An email with instructions will be sent out prior to the event. Click Here to sign up for a table! Sign up as a single player or with friends. Joining a table as a single player can be a great way to meet new people who also love the game! Please contact Michelle Shandler at with questions.



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The JTS Rare Book Room: A Discussion with Rabbi Cliff Miller
Co-Sponsored by the Torah Fund and CAI

Thursday, Feb. 4, 8 pm

The Jewish Theological Seminary in Manhattan houses what has been called the greatest Judaica library in our hemisphere.

As a cataloger, Rabbi Miller enters descriptions into databases and tries to make more information about more of the books available to more people.

Books or fragments of books are housed in the Rare Book Room for any number of reasons. Some are rare and precious because of who owned them or who autographed them. Or particularly beautiful bindings. Or illustrations. Sometimes the book itself is quite ordinary, but the notes in the margin and the person who wrote them are treasured.

Officially, Rabbi Miller specializes in rabbinic literature, but in fact he has handled many sorts of books, and a few manuscripts, some of them from before we had any printing presses, and a few electronic books. Some of the very oldest and the very newest forms of books.

Some are rare and valuable because so few books were ever printed in that place. Or in that language or dialect. Sometimes the place of publication on the title page is a lie. The cover may come from a different book entirely.

Rabbi Miller recently cataloged books that included parts printed in Aramaic, English, French, German, Greek, Hebrew, Hungarian, Italian, Japanese, Judeo-Arabic, Ladino, Lakota, Latin, Marathi, Portuguese, Russian, Spanish, Swedish, Syriac, Yiddish, and hundreds of other languages he never learned. How?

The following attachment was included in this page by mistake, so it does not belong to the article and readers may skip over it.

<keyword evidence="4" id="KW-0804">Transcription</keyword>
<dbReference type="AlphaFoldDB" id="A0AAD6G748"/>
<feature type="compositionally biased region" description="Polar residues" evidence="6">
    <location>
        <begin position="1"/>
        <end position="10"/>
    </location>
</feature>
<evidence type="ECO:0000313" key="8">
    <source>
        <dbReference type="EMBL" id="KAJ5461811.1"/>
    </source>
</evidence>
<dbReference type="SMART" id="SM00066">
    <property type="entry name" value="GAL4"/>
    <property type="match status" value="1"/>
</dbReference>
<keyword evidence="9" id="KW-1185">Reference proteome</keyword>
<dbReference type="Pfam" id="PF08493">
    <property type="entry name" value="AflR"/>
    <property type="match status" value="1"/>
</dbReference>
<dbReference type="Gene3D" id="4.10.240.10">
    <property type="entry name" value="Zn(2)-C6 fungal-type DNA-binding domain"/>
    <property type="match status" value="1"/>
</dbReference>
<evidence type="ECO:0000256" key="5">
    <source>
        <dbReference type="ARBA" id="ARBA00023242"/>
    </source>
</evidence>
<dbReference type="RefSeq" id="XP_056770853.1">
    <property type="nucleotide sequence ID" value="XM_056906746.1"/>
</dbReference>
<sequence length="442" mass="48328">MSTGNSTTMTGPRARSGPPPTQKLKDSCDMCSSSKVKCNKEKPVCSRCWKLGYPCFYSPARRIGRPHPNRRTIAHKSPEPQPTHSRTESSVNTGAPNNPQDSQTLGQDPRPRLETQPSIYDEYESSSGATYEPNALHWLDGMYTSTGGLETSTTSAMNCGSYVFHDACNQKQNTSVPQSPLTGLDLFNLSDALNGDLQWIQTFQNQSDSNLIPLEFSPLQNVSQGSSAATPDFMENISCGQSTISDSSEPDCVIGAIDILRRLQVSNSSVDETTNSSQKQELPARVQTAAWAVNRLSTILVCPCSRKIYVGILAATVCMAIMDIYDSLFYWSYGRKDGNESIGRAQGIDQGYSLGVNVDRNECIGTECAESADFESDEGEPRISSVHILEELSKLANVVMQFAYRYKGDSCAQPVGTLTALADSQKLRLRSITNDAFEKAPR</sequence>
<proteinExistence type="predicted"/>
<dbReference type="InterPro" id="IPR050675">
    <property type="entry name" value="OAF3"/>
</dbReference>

Some of us are valued simply because we are very old. Rabbi Miller catalogs books 200, 400, even 600 years old. Often a book does not tell when it was printed. What are some of his strategies for discovering the date of printing?

Thousands of the books that Rabbi Miller processes have never before been cataloged, even though JTS have had them since before the 1966 fire, in which many lost their covers and title pages. Discovering authors, title, publisher, translator, and subjects can be as much fun as solving crosswords.

Muslims refer to Jews as People of the Book. As a library cataloger (Master of Library Service from Rutgers) for the past 30 years, Rabbi Miller thinks Jews are People of the Books.

Who doesn’t love family reunions? When I can reunite volume 1 with volume 6 of the same set, or put back together the first half and last half of a book, that were torn apart 50 or 60 years ago, I am happy. — Rabbi Miller

Rabbi Miller entered Seminary at JTS as a freshman in 1957. JTS awarded him a master’s degree and rabbinic ordination and an honorary doctorate. Rabbi Miller taught in Cantor’s Institute and Seminary College of Jewish Music.

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January 15,2021 /  2 Shevat 5781